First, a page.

(HealthDay)—It may be best for older adults to wait until October to receive their flu vaccine, unless that delay would cause them to skip getting their flu shot altogether, according to a study published in the April issue of the American Journal of Preventive Medicine.
Kenneth J. Smith, M.D., from the University of Pittsburgh School of Medicine, and colleagues developed a model to compare influenza likelihood in older adults with either status quo vaccination (August to May) to maximize vaccine uptake or vaccination compressed to October to May (to decrease waning vaccine effectiveness impact). The model relied on U.S. Centers for Disease Control and Prevention data on influenza incidence and vaccination parameters, as well as previous analyses that showed absolute vaccine effectiveness decreased by 6 to 11 percent per month.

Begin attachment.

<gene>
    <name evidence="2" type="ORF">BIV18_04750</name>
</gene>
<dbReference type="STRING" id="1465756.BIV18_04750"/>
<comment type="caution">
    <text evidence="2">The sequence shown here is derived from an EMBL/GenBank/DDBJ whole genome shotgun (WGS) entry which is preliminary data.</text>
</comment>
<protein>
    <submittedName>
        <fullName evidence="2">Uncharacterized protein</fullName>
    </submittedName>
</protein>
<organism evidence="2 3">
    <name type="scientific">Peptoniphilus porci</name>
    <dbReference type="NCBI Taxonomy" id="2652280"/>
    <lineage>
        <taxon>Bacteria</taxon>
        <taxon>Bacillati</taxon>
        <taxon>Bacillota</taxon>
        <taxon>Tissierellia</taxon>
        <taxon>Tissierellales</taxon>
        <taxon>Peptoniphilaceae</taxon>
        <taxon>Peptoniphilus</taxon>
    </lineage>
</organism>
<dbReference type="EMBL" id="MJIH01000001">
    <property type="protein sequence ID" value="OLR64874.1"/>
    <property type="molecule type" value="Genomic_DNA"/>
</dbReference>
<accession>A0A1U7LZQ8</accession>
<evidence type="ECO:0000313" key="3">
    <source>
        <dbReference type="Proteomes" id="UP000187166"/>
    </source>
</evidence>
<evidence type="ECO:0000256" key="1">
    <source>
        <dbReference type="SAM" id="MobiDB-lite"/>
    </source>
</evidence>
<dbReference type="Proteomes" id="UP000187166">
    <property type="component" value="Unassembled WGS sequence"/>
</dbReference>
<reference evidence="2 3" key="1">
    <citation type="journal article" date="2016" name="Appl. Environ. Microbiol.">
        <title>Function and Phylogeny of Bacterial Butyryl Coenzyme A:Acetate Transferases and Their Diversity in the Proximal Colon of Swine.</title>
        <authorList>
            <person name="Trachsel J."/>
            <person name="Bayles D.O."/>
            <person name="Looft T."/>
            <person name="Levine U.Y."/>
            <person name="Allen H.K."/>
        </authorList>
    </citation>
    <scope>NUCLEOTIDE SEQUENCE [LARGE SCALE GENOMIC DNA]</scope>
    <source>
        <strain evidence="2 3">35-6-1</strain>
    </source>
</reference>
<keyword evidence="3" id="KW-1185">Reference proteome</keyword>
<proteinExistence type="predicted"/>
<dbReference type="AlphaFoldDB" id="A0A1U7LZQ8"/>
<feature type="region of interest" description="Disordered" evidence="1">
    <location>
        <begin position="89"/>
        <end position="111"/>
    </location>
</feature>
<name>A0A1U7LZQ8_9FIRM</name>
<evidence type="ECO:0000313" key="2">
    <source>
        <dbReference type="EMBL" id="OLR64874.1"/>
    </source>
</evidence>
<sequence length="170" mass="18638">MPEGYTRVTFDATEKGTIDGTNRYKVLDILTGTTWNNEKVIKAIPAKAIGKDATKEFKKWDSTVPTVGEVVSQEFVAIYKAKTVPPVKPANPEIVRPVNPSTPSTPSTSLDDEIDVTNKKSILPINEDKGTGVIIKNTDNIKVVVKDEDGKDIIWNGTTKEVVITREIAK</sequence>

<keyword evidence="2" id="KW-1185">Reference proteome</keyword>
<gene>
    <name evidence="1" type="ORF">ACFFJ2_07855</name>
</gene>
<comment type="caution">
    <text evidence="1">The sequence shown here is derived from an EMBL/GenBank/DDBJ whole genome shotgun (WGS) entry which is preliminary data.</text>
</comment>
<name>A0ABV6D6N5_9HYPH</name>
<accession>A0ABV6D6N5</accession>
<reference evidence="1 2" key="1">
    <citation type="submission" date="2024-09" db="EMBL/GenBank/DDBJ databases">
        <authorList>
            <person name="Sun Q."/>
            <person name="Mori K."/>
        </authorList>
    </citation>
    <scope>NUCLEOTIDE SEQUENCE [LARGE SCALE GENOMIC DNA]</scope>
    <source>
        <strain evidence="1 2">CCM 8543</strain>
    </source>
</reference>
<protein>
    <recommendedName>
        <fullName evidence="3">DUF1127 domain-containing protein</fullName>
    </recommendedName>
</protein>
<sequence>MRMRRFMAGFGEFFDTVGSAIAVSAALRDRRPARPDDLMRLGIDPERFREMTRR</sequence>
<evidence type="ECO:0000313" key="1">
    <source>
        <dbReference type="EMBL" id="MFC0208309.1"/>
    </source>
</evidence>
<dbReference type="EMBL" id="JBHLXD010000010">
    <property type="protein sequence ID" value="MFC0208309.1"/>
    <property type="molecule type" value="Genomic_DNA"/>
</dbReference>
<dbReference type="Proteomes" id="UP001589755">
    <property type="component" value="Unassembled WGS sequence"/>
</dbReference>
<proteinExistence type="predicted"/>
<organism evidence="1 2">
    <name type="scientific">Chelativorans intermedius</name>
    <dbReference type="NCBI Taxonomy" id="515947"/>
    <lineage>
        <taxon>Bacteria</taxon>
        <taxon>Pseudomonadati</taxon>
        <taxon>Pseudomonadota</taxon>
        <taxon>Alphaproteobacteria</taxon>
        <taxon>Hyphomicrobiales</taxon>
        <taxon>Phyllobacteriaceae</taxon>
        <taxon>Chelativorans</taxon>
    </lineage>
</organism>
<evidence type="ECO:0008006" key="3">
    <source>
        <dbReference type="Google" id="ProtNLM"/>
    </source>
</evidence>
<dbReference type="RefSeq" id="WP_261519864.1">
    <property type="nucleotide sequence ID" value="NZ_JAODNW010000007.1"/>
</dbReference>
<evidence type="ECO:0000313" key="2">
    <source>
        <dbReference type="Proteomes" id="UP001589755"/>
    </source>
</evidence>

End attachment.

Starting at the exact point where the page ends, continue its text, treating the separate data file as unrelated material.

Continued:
The researchers found that compressed vaccination, if it did not decrease vaccine uptake, would avert ≥11,400 influenza cases in older adults during a typical season. However, if vaccine uptake was decreased as a result of compressed vaccination or if there was an early peak to the influenza season, there would more influenza cases. Compressed vaccination was never favored in probabilistic sensitivity analyses if it decreased absolute vaccine uptake by >5.5 percent in any scenario. Status quo vaccination was favored when influenza peaked early.
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